I recently lost a friend over a fight about dreadlocks. It wasn’t a question of fashion taste—I don’t have dreadlocks nor did I have a problem with hers—but rather the fact that I was “at least slightly racist” because I think it’s OK for white people to have dreadlocks if they want them and she thinks it isn’t. And because she’s black, she gets to make that decision.
Her reasoning is that dreadlocks originated on slave ships as a result of the inhuman and filthy conditions captured Africans were subjected to on the journey over the Atlantic. Chaining people so close to each other that they didn’t have room to turn over, conditions worse than those afforded to livestock making the same journey, led to the rampant spread of diseases, many deaths, almost unimaginably horrible psychological trauma as a result of being trapped in your own waste and that of your companions and being chained for days or weeks to the rotting corpses of your family.
It also led to the dirt-and-grease-encrusted matted hair that we now call dreadlocks. This hairstyle was re-appropriated, so the story goes, first by slaves in the Caribbean/West Indies and then by other black slaves, former slaves, descendants of slaves, and by blacks generally as a remembrance of slavery and a means of taking ownership of their heritage. The spirit of this appropriation is akin to the long-standing tradition in the LGBT community of turning negative slurs into positive affirmations of identity, most notably with the terms “gay” and “queer,” both of which started as insults by outsiders and are now used to self-identify by members of the community.
Now, there is some debate as to whether or not this history of dreadlocks is entirely accurate; unquestionably, dreadlocks appeared in numerous cultures from around the globe thousands of years before the Atlantic slave trade of the 16th-19th centuries, and can still be seen in many cultures essentially untouched by the United States slave trade. But giving my friend the benefit of the doubt in terms of how dreadlocks came to prominence in our own contemporary culture, I still had some significant problems with her position.First and foremost, equality means equality. In an ideal world, if one group has access to something than all groups should have access to it. There is no mode of expression, style of appearance, hygiene method, etc., that should be seen as morally/ethically correct for one group and otherwise for another group.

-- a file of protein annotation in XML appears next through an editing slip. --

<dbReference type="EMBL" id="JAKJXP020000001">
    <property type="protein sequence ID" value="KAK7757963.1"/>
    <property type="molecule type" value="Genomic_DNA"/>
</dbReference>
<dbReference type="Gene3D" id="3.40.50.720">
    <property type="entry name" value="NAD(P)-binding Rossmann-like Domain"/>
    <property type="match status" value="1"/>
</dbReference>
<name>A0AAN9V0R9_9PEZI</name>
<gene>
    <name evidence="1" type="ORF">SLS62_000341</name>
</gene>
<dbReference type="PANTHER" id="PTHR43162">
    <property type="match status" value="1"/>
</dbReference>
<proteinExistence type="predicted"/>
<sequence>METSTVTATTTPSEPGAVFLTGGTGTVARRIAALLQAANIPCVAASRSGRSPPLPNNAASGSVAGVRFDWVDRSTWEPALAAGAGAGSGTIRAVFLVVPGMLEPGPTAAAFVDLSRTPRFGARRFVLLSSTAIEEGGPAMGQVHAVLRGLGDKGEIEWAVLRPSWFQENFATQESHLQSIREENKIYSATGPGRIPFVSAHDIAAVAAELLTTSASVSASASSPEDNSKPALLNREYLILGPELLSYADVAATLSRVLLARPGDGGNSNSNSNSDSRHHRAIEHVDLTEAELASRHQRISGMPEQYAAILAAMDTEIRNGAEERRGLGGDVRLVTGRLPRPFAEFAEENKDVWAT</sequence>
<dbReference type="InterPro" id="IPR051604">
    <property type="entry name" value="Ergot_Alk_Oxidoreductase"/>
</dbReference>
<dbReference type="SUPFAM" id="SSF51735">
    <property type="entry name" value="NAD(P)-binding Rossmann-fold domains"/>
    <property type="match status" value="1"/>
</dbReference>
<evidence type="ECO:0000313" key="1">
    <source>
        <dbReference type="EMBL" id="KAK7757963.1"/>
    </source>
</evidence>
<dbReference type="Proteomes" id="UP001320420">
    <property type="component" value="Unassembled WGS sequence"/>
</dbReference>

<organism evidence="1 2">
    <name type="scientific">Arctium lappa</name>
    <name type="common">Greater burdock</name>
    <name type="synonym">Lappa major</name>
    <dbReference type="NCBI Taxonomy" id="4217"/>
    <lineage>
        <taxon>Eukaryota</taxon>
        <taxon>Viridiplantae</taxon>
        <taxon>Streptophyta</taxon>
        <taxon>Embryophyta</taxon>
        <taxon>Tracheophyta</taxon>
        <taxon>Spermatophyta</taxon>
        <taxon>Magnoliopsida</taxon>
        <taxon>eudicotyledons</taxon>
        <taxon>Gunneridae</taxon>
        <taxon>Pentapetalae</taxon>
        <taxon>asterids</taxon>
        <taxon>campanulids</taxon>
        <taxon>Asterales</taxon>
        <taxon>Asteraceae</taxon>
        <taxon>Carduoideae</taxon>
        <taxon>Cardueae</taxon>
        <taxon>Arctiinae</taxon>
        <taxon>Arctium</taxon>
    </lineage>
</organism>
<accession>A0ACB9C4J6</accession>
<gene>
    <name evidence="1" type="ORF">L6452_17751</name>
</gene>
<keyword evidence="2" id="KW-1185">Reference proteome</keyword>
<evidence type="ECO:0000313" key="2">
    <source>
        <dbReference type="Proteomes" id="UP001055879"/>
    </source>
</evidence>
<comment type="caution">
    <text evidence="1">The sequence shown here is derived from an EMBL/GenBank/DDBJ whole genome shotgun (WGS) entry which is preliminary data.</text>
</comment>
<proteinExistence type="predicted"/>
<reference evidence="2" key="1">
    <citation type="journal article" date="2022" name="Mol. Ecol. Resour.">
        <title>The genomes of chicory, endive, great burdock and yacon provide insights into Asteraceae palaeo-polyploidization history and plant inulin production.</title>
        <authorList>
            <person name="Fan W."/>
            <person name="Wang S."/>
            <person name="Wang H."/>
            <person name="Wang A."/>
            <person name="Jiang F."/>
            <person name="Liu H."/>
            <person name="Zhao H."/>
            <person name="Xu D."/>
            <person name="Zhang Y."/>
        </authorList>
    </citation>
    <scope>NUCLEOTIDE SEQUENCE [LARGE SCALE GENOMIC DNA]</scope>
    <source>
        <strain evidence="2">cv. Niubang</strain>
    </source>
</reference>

We don’t live in an ideal world, I will more than readily admit, and there are instances and situations where enhanced access for marginalized groups can do more to restore equality than mandating equal access. Hairstyle isn’t one of them. A white person wearing dreadlocks does absolutely nothing to promote or perpetuate racism, no matter what their reason for wearing dreadlocks is. Frankly, a black person wearing dreadlocks doesn’t do anything to promote and end to racism, either.
Dreadlocks, like any other involved in semi-standout hairstyle, are a highly personal statement no matter who is wearing them, and getting mad at someone for wearing a symbol with personal meaning is silly. And saying that people of a certain color shouldn’t be “allowed” to use a certain personal symbol in a way that has personal significance to them is, well…racist.
Turn On, Tune In, Cop Out